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WOW, I typed up a whole post on what drywall mud is and completely forgot to mention how awesome I think the house looks! *smacks forehead*

It really looks great, Karin! I would also love to see a tutorial - siding techniques are intriguing me at the moment as I try to figure out how I'm going to side my Fairfield!

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Thanks for that link Daisy,I hadnt seen her work before,she is a kindred spirit for sure!

Im thinking about rubbing linseed oil into the house,not sure what effect that would have yet ;) but I know they do that on old cracking metal furniture to make the colors sort of glow a little. This house is very monotone looking,which is ironic since it has 5 layers of paint on it in different colors, but once I add the moss and finish the window box,landscaping there will be more color to it. But I do like the idea of it sort looking sun bleached and washed out by time.

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Thanks Abbe, there is no prep necessary,just think about how thick you want your siding to be,then spread on the mud with a small trowel as if you were decorating a cake. Let it set up for about 10-30 minutes,Im impatient so I start combing after 10-15...if I wait that long. Then start at the top with your comb and go left to right. Move the comb down slightly to make a sag,if you want one. Make one,even pass with the comb. Then start just below that with your second pass and so on until you get to the bottom of the wall. I did it after the house was assembled and over the top of my old siding, but its probably easier to do it before you would assemble the house. Either way.

When I did the sides, the house was laying on its back and I was worried about the gravity,but the mud didnt slide,which was a relief.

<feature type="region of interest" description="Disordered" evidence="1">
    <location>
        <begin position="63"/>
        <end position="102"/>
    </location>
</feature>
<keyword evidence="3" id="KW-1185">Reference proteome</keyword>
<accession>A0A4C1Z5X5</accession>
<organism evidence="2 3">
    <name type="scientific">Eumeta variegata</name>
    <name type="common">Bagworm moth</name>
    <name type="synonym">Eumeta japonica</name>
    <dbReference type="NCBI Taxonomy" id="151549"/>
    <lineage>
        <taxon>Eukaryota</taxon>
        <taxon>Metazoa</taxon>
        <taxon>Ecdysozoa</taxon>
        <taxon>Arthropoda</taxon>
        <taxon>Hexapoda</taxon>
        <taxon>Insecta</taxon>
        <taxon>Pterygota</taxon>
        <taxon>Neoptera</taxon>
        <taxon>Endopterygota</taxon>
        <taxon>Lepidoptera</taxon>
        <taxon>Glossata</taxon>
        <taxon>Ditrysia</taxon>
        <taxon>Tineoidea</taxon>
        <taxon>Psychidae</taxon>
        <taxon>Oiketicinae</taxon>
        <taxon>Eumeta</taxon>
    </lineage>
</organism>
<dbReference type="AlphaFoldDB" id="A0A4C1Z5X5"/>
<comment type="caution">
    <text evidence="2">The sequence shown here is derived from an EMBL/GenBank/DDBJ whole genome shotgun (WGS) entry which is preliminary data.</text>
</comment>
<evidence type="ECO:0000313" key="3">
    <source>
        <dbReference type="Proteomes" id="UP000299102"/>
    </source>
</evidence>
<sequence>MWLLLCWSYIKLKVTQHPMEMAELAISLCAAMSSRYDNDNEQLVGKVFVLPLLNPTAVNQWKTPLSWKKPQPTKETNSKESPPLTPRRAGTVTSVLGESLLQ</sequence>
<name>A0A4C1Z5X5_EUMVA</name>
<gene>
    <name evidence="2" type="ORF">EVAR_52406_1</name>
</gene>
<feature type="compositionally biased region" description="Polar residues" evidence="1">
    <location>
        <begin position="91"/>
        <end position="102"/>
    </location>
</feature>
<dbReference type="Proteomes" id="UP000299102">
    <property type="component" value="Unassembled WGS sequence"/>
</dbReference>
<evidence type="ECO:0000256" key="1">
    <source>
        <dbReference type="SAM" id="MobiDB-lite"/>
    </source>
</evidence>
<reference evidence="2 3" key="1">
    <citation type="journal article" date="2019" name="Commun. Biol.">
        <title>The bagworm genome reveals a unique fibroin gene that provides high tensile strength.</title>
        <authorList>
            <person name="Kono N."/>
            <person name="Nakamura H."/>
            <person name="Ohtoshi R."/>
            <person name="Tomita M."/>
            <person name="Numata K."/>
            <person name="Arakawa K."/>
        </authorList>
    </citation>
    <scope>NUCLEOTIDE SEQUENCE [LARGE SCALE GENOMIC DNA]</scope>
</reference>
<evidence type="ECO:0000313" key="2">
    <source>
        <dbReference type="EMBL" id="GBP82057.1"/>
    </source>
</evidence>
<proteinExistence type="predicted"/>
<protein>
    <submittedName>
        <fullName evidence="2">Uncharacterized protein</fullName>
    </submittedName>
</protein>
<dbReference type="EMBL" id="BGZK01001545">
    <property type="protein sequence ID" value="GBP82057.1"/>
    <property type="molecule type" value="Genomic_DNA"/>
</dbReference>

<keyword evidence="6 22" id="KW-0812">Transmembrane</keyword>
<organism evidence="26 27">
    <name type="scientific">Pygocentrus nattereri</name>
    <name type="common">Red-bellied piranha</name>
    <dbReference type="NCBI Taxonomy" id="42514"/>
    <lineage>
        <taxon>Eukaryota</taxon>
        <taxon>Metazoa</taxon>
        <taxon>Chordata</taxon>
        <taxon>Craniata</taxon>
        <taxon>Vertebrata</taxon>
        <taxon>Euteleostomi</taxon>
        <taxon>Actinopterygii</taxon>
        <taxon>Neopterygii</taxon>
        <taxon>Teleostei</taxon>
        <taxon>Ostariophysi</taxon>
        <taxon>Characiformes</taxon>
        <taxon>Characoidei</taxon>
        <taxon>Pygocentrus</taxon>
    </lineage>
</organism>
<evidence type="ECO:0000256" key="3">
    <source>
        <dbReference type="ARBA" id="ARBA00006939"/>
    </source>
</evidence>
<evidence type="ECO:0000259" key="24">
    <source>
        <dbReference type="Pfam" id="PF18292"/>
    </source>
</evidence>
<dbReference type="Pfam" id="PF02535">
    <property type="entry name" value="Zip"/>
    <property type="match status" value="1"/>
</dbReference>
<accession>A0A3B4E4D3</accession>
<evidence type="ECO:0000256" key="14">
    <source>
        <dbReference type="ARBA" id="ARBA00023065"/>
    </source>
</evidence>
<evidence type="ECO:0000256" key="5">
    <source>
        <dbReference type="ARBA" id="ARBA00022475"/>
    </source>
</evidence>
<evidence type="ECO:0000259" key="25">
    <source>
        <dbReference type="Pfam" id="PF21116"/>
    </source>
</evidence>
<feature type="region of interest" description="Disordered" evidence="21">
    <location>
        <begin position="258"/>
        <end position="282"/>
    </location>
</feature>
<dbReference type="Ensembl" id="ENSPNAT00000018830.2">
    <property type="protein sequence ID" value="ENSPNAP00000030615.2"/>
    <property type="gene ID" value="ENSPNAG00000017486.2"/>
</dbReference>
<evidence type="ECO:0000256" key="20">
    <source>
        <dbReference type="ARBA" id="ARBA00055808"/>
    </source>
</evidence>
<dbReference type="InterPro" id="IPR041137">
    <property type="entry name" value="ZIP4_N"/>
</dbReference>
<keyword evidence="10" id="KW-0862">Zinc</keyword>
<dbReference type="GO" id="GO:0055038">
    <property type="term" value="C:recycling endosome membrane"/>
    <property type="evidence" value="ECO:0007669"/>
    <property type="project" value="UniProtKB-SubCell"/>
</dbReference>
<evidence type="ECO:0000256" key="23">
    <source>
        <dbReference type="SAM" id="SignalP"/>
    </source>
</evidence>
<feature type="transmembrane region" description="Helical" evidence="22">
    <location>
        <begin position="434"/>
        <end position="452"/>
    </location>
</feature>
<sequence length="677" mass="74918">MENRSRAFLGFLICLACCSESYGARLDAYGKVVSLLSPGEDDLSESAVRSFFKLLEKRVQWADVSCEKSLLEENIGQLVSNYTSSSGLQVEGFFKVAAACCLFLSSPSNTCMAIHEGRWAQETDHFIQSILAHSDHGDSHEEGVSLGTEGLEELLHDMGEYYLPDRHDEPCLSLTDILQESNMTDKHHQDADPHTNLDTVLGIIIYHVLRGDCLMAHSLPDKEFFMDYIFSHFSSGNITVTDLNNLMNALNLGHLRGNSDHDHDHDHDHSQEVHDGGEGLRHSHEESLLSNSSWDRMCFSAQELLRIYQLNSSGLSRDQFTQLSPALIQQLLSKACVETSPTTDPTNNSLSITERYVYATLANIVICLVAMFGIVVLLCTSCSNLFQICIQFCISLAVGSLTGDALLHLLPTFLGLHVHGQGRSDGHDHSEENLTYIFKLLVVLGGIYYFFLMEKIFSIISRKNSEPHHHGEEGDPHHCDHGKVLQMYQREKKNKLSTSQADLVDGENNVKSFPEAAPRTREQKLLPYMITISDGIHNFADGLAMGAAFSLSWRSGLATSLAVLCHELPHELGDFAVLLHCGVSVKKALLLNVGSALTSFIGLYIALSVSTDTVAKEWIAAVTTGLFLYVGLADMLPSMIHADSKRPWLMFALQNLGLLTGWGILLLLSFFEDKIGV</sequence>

After its combed it takes at least 24 hours for it to completely harden,before you can paint it. If you make a mistake with the combing,just level it out and start over. It might help to practice on a piece of scrap wood first. This is my second house using the comb/mud technique, I also did my Haunted Newberg this way,but this time it turned out better,mostly because my comb was better and the second time around I knew the properties of the mud and what to expect.

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Thanks for that link Daisy,I hadnt seen her work before,she is a kindred spirit for sure!

"Kindred spirit" is exactly the phrase I was thinking as I typed it up for you!

What about wax instead of linseed oil?

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Thank you for posting this! As a newbie, I am so amazed by the stuff people come up with. I spent most of the morning pouring over pictures of your Sea Hag house. It looks wonderful and I can't wait to try that on a house. Suppose I need to get one first though ;) Can't wait and thank you, thank you, thank you!!!

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Lol...youre welcome Lyssa!

Daisy,sounds interesting, what type of wax?

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I'm enthralled with your new technique and Sea Hag house too. I'm joining the fan club. Love the inside, outside, topside and bottom side. I've been watching the evolution of it for quite awhile. These latest developments are "just right" !! Especially love the basement window !! Great idea for realism.

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Lol...youre welcome Lyssa!

Daisy,sounds interesting, what type of wax?

I've seen people use a paste wax for an antique look on real life walls (venetian plaster treatment) although it's originally intended for wood. Some even comes tinted. I've used min-wax which is designed for keeping miniatures from falling over (believe it or not) for some distressing techniques on mini furniture before and it put just a bit of a sheen and smoothness to it. I'm still playing around with it. I wonder if it would work over the modge-podge finish on your house?

Here's another link for you: Casey Mini did some beautiful work too with piping plaster that you might enjoy. Another kindred spirit for you! ;)